We walked through Hyde Park and over to the Victoria and Albert Museum. All the things. The Europe floor was closed, but there was plenty to see. We didn’t get through it all and plan to go back later this week. My favorite thing were the illuminated manuscripts. SQUEeeeeee! Went back to the hotel with the intent of a quick nap before dinner…yeah right so woke up the next morning.

Day 2 – woke up and found that the hotel has a lovely breakfast. Went to the Underground station and got a couple of Oyster cards and then dove into the maze that is the Underground. We’re delighted to find that navigating the stops is actually pretty easy once you go a couple of places. Our first trip we didn’t venture off the central line but had no trouble getting to the British Museum. OMG. One day wasn’t enough. Got there when it opened, took a short break with a decent lunch in the museum, stayed till it closed. Not enough time and I ran through two fully charged camera batteries. Headed back to the hotel and had dinner at The Swan, a pub just down from the hotel. Decent Chicken pot pie with a Magners cider to make the day complete.

Day 3 – decided to venture to Portsmith, which means Trains!!! Yay! I love riding on trains. Navigated the Underground to the Waterloo station. Got there just in time to get tickets to Portsmith. The journey was quite nice, comfortable, warm… Miklos was asleep before the train left the station. It had a trolley with snacks ( ok, y’all in the UK are rolling your eyes going Duh), but it was very Harry Potter for me. Also Boots is a great place to pick up a couple of diet cokes for staying awake.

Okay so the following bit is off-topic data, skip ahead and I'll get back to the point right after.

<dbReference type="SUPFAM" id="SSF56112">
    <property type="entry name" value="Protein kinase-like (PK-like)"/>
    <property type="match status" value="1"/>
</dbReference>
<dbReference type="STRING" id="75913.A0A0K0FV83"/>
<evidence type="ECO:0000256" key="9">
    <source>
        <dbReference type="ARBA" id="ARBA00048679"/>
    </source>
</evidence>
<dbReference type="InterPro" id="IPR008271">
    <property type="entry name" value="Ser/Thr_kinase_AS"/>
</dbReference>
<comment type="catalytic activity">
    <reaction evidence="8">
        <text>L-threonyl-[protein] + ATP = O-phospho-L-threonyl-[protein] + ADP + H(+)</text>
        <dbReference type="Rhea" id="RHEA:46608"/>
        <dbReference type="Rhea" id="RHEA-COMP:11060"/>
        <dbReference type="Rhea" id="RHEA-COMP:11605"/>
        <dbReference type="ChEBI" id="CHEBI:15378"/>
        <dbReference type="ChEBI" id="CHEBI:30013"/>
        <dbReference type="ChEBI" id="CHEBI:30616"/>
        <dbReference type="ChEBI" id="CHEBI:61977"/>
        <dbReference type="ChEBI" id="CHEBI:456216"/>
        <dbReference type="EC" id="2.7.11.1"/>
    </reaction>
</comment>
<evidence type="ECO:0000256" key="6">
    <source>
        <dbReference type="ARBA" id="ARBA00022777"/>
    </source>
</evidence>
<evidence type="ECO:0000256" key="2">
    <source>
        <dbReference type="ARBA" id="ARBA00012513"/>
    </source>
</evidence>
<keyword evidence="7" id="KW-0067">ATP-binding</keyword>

We got to Potsmith, The HMS Warriors was the first to greet us. The HMS Warrior, The HMS Victory, The HMS Dauntless and The Mary Rose are all magnificent. We were mostly interested in the Mary Rose and it didn’t disappoint. The enormity of the effort to raise the Mary Rose is just a staggering undertaking. Saw longbows and arrows, a whole archer kit. Miklos Squeed repeatedly. Took lots of pictures, no idea if any came out due to lighting. But I gave it a good try. It was so cool we didn’t really stop for lunch but had a quick tea and mincemeat tart then onto the HMS Victory. The tour guide was great, but it was cold, cold, and freezing. I mean it was cold enough for me to put on a hat. Which means that ice was promptly forming on the decks. The train ride home was warm and again Miklos was asleep before the train pulled out of the station.
We got back in time to dash out of the station and beat feet over to the London Eye. There was very little in the way of a que, so we got a ticket and into a car without any issues. It was Awesome! The view was spectacular and it was so worth every penny. At night was the best way to see the city. It was just beautiful. It is now on my “you must do this” list.
The lack of food caught up with us very soon after getting fine at the Eye and just happened to see a restaurant called The Slug and Lettuce.